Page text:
Most significantly, Tomasello claims that collective intentionality in humans represents a major biological transition comparable to the Cambrian Explosion of life. Just as individual cells assembled into multicellular organisms a half-billion years ago, individual apes assembled into organically functioning groups of humans. In both cases, biology crossed the Rubicon from cooperation, in which individual cells or apes co-opt benefits from each other in win-win transactions—to coordination in which the divided labor of individual cells and humans evolved to function harmoniously together as organisms. In this monumental transition, natural selection for the fitness of individuals was overtaken by natural selection for the productivity of relationships among individuals, and accordingly, intentionality shifted from individuals to the relationships among them.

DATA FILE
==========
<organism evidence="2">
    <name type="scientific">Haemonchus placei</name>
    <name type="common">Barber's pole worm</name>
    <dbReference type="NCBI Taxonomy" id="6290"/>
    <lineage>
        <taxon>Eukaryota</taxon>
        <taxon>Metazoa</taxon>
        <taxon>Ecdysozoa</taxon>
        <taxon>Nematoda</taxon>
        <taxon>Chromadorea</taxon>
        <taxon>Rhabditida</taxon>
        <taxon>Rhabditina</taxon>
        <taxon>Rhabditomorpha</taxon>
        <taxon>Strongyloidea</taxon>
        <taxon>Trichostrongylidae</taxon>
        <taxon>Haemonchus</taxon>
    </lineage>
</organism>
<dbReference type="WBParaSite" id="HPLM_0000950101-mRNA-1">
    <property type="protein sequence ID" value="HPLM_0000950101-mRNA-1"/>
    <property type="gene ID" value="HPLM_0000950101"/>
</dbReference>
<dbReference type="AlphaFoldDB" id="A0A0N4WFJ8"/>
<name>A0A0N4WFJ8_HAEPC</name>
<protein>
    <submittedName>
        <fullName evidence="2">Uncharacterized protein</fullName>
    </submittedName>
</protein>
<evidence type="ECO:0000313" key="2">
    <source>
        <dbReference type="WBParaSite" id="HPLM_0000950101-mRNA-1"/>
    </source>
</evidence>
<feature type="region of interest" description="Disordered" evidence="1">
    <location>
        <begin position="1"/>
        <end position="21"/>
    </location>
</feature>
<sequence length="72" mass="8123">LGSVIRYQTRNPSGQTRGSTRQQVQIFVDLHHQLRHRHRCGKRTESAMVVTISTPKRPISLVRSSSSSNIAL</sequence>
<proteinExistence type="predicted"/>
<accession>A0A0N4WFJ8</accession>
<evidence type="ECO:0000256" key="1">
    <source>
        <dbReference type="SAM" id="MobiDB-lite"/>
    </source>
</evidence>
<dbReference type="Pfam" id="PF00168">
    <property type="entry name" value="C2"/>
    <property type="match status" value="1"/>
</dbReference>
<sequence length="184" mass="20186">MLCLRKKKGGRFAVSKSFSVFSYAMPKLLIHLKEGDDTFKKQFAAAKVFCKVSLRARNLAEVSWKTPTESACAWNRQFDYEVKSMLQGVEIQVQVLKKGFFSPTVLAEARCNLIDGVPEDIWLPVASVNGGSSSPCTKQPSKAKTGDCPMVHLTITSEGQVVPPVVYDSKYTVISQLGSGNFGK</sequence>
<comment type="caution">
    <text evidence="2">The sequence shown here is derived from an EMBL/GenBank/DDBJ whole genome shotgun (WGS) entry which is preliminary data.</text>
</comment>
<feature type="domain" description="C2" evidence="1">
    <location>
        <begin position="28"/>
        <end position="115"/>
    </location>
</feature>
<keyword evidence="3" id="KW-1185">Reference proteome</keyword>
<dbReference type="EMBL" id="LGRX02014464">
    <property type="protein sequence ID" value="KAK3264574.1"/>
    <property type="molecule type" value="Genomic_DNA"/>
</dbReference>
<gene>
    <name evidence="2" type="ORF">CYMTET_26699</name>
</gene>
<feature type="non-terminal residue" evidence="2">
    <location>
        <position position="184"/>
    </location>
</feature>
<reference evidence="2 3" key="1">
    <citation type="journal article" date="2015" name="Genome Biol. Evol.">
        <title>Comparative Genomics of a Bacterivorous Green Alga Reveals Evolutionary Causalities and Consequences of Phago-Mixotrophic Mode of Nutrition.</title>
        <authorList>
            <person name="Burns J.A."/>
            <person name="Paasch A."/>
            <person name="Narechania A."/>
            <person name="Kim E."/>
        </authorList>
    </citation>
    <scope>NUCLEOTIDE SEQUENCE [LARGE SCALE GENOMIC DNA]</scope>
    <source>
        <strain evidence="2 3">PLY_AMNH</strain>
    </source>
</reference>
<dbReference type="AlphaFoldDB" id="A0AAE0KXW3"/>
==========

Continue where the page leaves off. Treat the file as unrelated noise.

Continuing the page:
...intentionality shifted from individuals to the relationships among them.

Intentionality, which everyone intuitively understands, is derived from the verb intend, which is related to will or motivate; but these latter two verbs are transitive needing an object: you must will or motivate yourself to do something, whereas you are the subject that intends to act. Intentionality has two dimensions: 1) the capacity to initiate and be the ongoing source or agent of an intention (will or motivation) and 2) it must be directed at, or be about, someone or something. When I pick up a spoon, the source of intentionality is me, and it is directed at the spoon.